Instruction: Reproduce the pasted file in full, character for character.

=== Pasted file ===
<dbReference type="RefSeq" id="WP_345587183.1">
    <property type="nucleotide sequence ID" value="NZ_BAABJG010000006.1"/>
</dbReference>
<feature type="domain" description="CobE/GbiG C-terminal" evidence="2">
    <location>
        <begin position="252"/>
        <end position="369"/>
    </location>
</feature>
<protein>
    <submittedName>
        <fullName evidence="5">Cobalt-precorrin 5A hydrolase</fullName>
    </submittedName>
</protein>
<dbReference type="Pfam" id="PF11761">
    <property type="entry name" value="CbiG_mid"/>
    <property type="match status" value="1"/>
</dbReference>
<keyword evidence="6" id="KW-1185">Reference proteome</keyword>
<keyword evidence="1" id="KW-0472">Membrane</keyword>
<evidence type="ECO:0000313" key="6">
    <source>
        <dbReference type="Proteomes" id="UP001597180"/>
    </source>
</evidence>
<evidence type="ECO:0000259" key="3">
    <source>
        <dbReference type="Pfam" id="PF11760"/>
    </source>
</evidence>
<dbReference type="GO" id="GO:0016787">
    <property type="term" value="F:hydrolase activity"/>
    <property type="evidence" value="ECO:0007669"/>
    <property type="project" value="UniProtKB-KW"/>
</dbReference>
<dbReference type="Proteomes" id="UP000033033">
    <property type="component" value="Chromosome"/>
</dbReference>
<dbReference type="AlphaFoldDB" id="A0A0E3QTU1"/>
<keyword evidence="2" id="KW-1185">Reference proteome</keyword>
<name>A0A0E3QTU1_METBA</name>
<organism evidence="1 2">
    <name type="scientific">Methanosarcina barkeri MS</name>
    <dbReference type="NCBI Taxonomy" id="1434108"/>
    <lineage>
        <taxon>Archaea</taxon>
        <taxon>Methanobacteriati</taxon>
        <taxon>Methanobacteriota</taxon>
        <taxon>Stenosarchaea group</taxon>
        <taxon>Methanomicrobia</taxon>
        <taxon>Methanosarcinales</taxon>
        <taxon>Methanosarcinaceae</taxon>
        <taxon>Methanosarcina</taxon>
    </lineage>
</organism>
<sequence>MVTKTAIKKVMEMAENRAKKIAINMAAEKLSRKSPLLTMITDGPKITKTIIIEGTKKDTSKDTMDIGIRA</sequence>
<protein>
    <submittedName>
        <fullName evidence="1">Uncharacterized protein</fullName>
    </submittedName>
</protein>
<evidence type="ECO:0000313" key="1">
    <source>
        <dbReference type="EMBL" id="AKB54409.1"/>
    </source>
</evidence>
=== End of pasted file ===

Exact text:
<dbReference type="RefSeq" id="WP_345587183.1">
    <property type="nucleotide sequence ID" value="NZ_BAABJG010000006.1"/>
</dbReference>
<feature type="domain" description="CobE/GbiG C-terminal" evidence="2">
    <location>
        <begin position="252"/>
        <end position="369"/>
    </location>
</feature>
<protein>
    <submittedName>
        <fullName evidence="5">Cobalt-precorrin 5A hydrolase</fullName>
    </submittedName>
</protein>
<dbReference type="Pfam" id="PF11761">
    <property type="entry name" value="CbiG_mid"/>
    <property type="match status" value="1"/>
</dbReference>
<keyword evidence="6" id="KW-1185">Reference proteome</keyword>
<keyword evidence="1" id="KW-0472">Membrane</keyword>
<evidence type="ECO:0000313" key="6">
    <source>
        <dbReference type="Proteomes" id="UP001597180"/>
    </source>
</evidence>
<evidence type="ECO:0000259" key="3">
    <source>
        <dbReference type="Pfam" id="PF11760"/>
    </source>
</evidence>
<dbReference type="GO" id="GO:0016787">
    <property type="term" value="F:hydrolase activity"/>
    <property type="evidence" value="ECO:0007669"/>
    <property type="project" value="UniProtKB-KW"/>
</dbReference>
<dbReference type="Proteomes" id="UP000033033">
    <property type="component" value="Chromosome"/>
</dbReference>
<dbReference type="AlphaFoldDB" id="A0A0E3QTU1"/>
<keyword evidence="2" id="KW-1185">Reference proteome</keyword>
<name>A0A0E3QTU1_METBA</name>
<organism evidence="1 2">
    <name type="scientific">Methanosarcina barkeri MS</name>
    <dbReference type="NCBI Taxonomy" id="1434108"/>
    <lineage>
        <taxon>Archaea</taxon>
        <taxon>Methanobacteriati</taxon>
        <taxon>Methanobacteriota</taxon>
        <taxon>Stenosarchaea group</taxon>
        <taxon>Methanomicrobia</taxon>
        <taxon>Methanosarcinales</taxon>
        <taxon>Methanosarcinaceae</taxon>
        <taxon>Methanosarcina</taxon>
    </lineage>
</organism>
<sequence>MVTKTAIKKVMEMAENRAKKIAINMAAEKLSRKSPLLTMITDGPKITKTIIIEGTKKDTSKDTMDIGIRA</sequence>
<protein>
    <submittedName>
        <fullName evidence="1">Uncharacterized protein</fullName>
    </submittedName>
</protein>
<evidence type="ECO:0000313" key="1">
    <source>
        <dbReference type="EMBL" id="AKB54409.1"/>
    </source>
</evidence>